What do you do, Mandy?

Mandy is a lead research pharmacist at Evelina London
Colourful question marks drawn by a child

""February 2024

What is your current role?

I have been the lead research pharmacist at Evelina London for well over a decade. Working alongside doctors, nurses, and other research staff, we look after children and young people taking part in clinical research studies. My role within the team is to make sure that studies are carried out to the highest scientific quality. I do this by putting in place systems for prescribing, preparing and giving clinical trial medicines safely (and this sometimes can be very complex!).

What made you want to work in pharmacy?

For reasons that I can’t remember I developed a real interest in wanting to understand how medicines work. It was this curiosity that led me to pharmacy.

How did this lead to a role specialising in children's medicines research?

My passion for research started early on in my career. I was determined to work in the pharmaceutical industry because I thought this was the only place where research happens. I was so excited when I secured one of the few training places available to spend 6 months working in a pharmaceutical company. Little did I know that the other 6 months spent training in a hospital would completely change my career.

After completing my hospital training, I jumped at the opportunity to work in a role which combined my interest in paediatrics and research. I didn't know what to expect as it was a unique role. What happened next was very much being at the right place at the right time. I embraced new opportunities to champion children's medicines research when there were legislative changes in children's medicines development. I have worked closely with the National Institute for Health and Care Research (NIHR) Clinical Research Network ever since.

Why do you love your job?

The most exciting thing about this job is seeing how children are benefiting from the new medicines that we're developing. It is extremely satisfying to see how meticulous planning and execution can lead to medicines becoming available to more children.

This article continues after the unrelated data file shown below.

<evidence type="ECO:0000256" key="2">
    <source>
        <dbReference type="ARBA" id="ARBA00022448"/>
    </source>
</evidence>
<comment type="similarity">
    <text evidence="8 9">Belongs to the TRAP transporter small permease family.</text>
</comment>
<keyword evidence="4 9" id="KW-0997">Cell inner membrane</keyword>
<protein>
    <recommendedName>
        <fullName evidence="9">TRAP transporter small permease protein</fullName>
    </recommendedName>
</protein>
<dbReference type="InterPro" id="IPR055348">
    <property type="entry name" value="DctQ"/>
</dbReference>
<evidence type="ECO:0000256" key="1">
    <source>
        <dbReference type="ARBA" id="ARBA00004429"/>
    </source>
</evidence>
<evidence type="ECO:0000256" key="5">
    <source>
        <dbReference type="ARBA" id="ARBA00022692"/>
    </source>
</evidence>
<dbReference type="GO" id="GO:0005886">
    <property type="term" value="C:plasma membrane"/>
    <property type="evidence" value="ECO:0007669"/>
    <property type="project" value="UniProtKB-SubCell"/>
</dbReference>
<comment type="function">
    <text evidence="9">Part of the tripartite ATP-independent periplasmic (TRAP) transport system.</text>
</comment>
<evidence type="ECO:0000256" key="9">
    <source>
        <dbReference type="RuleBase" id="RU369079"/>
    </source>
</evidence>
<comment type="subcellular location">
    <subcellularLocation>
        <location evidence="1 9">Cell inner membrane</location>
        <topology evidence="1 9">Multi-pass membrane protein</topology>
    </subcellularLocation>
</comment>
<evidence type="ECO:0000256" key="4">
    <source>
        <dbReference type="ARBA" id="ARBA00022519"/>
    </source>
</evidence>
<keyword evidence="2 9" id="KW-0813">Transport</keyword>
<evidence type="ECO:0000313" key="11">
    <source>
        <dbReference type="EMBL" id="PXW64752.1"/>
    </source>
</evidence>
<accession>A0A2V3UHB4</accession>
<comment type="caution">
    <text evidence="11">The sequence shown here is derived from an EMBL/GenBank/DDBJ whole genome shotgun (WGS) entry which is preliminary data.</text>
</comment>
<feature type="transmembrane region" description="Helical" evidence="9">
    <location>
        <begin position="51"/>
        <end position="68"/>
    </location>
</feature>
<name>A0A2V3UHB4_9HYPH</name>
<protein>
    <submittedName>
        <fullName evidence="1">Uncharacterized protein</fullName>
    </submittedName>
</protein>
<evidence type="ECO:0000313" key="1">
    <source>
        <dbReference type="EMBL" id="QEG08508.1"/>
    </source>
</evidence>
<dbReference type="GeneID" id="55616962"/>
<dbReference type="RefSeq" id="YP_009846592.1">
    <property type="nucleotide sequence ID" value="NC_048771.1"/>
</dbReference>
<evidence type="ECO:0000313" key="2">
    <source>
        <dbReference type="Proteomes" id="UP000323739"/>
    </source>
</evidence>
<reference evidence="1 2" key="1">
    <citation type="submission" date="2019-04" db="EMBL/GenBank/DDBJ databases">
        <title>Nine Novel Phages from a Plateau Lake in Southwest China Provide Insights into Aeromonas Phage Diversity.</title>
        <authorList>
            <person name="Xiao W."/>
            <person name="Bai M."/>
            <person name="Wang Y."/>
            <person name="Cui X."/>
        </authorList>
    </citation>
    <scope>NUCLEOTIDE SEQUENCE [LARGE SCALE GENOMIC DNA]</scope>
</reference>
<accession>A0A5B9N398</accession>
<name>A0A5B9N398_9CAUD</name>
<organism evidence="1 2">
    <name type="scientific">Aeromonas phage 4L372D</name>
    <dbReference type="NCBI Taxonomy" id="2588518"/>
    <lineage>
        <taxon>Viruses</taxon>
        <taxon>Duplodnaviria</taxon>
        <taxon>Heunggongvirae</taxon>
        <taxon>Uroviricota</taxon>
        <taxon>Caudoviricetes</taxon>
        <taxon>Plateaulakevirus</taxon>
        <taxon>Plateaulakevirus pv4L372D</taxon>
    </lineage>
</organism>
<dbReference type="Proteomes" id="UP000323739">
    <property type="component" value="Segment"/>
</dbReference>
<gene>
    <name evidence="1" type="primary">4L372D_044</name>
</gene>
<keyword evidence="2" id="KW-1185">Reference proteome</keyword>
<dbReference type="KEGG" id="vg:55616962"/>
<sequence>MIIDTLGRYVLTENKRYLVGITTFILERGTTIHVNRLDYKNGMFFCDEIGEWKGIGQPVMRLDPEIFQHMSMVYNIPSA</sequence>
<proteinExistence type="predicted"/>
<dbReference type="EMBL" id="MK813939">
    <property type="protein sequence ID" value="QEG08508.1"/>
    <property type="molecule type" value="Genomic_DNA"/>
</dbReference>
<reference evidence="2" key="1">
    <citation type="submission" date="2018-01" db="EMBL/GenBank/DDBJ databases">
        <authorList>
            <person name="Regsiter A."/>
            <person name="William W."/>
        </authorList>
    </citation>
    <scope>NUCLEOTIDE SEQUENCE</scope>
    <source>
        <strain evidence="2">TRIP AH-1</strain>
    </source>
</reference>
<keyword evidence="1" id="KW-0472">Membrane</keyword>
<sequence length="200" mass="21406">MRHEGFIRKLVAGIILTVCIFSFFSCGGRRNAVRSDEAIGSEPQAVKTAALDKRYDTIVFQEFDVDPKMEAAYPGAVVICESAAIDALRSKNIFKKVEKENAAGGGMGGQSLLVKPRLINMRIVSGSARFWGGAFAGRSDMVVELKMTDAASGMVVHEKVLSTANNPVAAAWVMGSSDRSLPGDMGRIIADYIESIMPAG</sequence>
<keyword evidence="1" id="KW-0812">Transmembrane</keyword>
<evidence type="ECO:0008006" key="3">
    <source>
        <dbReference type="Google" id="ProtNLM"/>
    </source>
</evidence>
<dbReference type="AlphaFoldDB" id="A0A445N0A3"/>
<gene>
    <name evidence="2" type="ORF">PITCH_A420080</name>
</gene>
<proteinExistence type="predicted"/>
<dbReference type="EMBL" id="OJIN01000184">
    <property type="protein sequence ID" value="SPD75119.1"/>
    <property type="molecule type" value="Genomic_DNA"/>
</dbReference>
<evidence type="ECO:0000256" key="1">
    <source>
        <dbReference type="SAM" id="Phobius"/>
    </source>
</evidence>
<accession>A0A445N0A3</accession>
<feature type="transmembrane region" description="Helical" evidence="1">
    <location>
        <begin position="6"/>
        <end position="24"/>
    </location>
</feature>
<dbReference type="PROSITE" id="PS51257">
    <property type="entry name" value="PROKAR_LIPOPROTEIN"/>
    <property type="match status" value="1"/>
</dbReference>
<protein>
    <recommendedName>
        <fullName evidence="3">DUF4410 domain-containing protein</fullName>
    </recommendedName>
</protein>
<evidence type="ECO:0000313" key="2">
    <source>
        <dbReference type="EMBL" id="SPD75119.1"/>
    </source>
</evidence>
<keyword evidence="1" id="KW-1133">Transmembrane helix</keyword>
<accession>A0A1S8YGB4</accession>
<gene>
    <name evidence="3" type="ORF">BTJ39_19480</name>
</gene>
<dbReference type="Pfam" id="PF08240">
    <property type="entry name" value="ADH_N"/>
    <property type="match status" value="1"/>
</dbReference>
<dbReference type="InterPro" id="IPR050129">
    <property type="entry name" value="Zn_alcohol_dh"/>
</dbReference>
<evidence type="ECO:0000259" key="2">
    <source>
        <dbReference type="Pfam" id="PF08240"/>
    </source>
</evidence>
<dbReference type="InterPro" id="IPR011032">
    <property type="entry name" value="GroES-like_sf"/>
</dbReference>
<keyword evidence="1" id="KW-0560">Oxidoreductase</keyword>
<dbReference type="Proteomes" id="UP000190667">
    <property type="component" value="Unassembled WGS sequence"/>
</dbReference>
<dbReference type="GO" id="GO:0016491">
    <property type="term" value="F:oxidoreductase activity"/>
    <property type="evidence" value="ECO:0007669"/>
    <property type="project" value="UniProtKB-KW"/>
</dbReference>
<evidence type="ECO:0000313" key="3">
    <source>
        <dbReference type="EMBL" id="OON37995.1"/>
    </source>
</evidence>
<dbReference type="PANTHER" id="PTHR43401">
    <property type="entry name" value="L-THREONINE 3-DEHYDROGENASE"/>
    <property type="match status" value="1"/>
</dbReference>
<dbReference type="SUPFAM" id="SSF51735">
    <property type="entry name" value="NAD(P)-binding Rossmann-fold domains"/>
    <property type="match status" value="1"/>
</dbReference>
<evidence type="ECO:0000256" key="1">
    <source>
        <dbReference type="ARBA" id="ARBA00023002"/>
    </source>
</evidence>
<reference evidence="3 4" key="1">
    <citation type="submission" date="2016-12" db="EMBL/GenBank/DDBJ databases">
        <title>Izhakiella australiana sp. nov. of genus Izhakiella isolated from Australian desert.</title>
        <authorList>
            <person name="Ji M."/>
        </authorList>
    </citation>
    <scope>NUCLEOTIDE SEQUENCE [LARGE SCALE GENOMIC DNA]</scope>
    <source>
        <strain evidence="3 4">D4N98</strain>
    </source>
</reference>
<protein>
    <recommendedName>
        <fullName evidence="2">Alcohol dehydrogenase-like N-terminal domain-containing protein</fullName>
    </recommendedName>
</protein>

What are your proudest moments?

I am amazed by how much research has grown at Evelina London. When I joined Evelina London, we were taking part in one medicine research study. We now work on close to 70 medicines research studies at any one time. Our work ranges from phase 1 studies (which may involve giving a new medicine for the first time to the first child in the world, looking at side effects and what the right dose might be), to phase 3 studies which test medicines in larger groups of children who are ill.

On a more personal level, the proudest moment of my career was being awarded a competitive NIHR fellowship to complete my doctoral studies.

Tell us one fun fact...

Despite having my Chinese heritage, my preference is always to use a spoon (or fork) over chopsticks (please don't tell my mum!).

Colourful question marks drawn by a child

Thank you to the children and young people who have so brilliantly illustrated our blog pages.

What do you do?

We love highlighting our staff and their amazing career journeys.

Read other pieces in this series:

  • What do you do, Willis? As a counsellor, Willis supports the mental health of parents and carers so they can protect the children at the centre of their world.
  • What do you do, Eloise? As a senior health play specialist, Eloise helps care for children and young people who are having tests or scans in our radiology service.
  • What do you do, Pauline? Find out why Pauline is proud to work in Evelina London community services.

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